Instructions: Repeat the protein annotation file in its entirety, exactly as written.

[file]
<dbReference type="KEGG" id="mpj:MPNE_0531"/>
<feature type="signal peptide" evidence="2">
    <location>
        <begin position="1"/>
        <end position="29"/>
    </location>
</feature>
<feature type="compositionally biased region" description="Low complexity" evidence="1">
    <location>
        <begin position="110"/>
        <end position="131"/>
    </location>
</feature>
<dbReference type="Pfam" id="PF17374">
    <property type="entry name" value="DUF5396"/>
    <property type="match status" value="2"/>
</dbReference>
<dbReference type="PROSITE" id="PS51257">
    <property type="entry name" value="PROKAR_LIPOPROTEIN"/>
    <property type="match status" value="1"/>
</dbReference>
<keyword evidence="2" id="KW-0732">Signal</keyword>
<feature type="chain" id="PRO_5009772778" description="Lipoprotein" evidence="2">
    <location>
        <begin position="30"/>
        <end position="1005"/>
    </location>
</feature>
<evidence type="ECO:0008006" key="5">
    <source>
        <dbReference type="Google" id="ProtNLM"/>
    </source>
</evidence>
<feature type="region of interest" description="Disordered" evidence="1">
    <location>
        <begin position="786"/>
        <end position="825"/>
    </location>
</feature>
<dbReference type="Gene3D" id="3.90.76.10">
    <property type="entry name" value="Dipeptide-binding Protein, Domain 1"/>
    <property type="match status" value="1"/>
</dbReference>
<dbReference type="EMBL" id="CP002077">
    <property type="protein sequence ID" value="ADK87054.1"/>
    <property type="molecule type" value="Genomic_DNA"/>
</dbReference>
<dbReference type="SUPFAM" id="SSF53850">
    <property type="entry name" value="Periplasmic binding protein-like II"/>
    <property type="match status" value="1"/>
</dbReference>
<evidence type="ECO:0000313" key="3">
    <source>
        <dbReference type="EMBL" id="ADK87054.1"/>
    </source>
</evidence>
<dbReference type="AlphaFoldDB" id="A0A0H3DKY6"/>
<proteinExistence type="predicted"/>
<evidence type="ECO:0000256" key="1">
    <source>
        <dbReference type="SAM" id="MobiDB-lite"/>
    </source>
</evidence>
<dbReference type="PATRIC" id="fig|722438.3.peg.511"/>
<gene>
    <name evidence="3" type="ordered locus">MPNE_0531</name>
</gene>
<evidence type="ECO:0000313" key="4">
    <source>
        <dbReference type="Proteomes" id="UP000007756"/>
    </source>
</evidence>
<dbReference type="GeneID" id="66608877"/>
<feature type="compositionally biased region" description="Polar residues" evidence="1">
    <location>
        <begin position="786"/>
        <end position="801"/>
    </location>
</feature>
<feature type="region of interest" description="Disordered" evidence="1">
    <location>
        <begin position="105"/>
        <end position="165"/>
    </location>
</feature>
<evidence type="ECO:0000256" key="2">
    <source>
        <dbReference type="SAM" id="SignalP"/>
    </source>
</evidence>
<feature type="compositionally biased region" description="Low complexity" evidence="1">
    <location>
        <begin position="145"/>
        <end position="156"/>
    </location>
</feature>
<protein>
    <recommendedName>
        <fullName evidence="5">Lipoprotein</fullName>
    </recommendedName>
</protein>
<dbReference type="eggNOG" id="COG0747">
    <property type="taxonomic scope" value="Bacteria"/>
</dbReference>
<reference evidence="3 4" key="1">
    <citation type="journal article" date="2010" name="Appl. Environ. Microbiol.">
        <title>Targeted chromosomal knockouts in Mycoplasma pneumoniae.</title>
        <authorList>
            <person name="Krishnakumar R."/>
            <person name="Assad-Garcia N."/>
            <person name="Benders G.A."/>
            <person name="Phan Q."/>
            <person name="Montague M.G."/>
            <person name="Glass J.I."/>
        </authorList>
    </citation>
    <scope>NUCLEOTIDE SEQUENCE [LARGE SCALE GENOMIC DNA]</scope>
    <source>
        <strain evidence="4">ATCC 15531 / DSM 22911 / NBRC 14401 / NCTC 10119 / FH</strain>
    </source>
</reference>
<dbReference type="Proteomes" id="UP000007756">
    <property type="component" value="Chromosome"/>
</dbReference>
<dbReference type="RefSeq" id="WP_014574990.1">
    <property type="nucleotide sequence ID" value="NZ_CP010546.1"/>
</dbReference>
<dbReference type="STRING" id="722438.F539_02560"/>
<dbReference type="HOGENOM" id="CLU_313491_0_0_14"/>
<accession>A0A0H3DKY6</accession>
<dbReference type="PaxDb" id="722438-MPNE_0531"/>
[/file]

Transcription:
<dbReference type="KEGG" id="mpj:MPNE_0531"/>
<feature type="signal peptide" evidence="2">
    <location>
        <begin position="1"/>
        <end position="29"/>
    </location>
</feature>
<feature type="compositionally biased region" description="Low complexity" evidence="1">
    <location>
        <begin position="110"/>
        <end position="131"/>
    </location>
</feature>
<dbReference type="Pfam" id="PF17374">
    <property type="entry name" value="DUF5396"/>
    <property type="match status" value="2"/>
</dbReference>
<dbReference type="PROSITE" id="PS51257">
    <property type="entry name" value="PROKAR_LIPOPROTEIN"/>
    <property type="match status" value="1"/>
</dbReference>
<keyword evidence="2" id="KW-0732">Signal</keyword>
<feature type="chain" id="PRO_5009772778" description="Lipoprotein" evidence="2">
    <location>
        <begin position="30"/>
        <end position="1005"/>
    </location>
</feature>
<evidence type="ECO:0008006" key="5">
    <source>
        <dbReference type="Google" id="ProtNLM"/>
    </source>
</evidence>
<feature type="region of interest" description="Disordered" evidence="1">
    <location>
        <begin position="786"/>
        <end position="825"/>
    </location>
</feature>
<dbReference type="Gene3D" id="3.90.76.10">
    <property type="entry name" value="Dipeptide-binding Protein, Domain 1"/>
    <property type="match status" value="1"/>
</dbReference>
<dbReference type="EMBL" id="CP002077">
    <property type="protein sequence ID" value="ADK87054.1"/>
    <property type="molecule type" value="Genomic_DNA"/>
</dbReference>
<dbReference type="SUPFAM" id="SSF53850">
    <property type="entry name" value="Periplasmic binding protein-like II"/>
    <property type="match status" value="1"/>
</dbReference>
<evidence type="ECO:0000313" key="3">
    <source>
        <dbReference type="EMBL" id="ADK87054.1"/>
    </source>
</evidence>
<dbReference type="AlphaFoldDB" id="A0A0H3DKY6"/>
<proteinExistence type="predicted"/>
<evidence type="ECO:0000256" key="1">
    <source>
        <dbReference type="SAM" id="MobiDB-lite"/>
    </source>
</evidence>
<dbReference type="PATRIC" id="fig|722438.3.peg.511"/>
<gene>
    <name evidence="3" type="ordered locus">MPNE_0531</name>
</gene>
<evidence type="ECO:0000313" key="4">
    <source>
        <dbReference type="Proteomes" id="UP000007756"/>
    </source>
</evidence>
<dbReference type="GeneID" id="66608877"/>
<feature type="compositionally biased region" description="Polar residues" evidence="1">
    <location>
        <begin position="786"/>
        <end position="801"/>
    </location>
</feature>
<feature type="region of interest" description="Disordered" evidence="1">
    <location>
        <begin position="105"/>
        <end position="165"/>
    </location>
</feature>
<evidence type="ECO:0000256" key="2">
    <source>
        <dbReference type="SAM" id="SignalP"/>
    </source>
</evidence>
<feature type="compositionally biased region" description="Low complexity" evidence="1">
    <location>
        <begin position="145"/>
        <end position="156"/>
    </location>
</feature>
<protein>
    <recommendedName>
        <fullName evidence="5">Lipoprotein</fullName>
    </recommendedName>
</protein>
<dbReference type="eggNOG" id="COG0747">
    <property type="taxonomic scope" value="Bacteria"/>
</dbReference>
<reference evidence="3 4" key="1">
    <citation type="journal article" date="2010" name="Appl. Environ. Microbiol.">
        <title>Targeted chromosomal knockouts in Mycoplasma pneumoniae.</title>
        <authorList>
            <person name="Krishnakumar R."/>
            <person name="Assad-Garcia N."/>
            <person name="Benders G.A."/>
            <person name="Phan Q."/>
            <person name="Montague M.G."/>
            <person name="Glass J.I."/>
        </authorList>
    </citation>
    <scope>NUCLEOTIDE SEQUENCE [LARGE SCALE GENOMIC DNA]</scope>
    <source>
        <strain evidence="4">ATCC 15531 / DSM 22911 / NBRC 14401 / NCTC 10119 / FH</strain>
    </source>
</reference>
<dbReference type="Proteomes" id="UP000007756">
    <property type="component" value="Chromosome"/>
</dbReference>
<dbReference type="RefSeq" id="WP_014574990.1">
    <property type="nucleotide sequence ID" value="NZ_CP010546.1"/>
</dbReference>
<dbReference type="STRING" id="722438.F539_02560"/>
<dbReference type="HOGENOM" id="CLU_313491_0_0_14"/>
<accession>A0A0H3DKY6</accession>
<dbReference type="PaxDb" id="722438-MPNE_0531"/>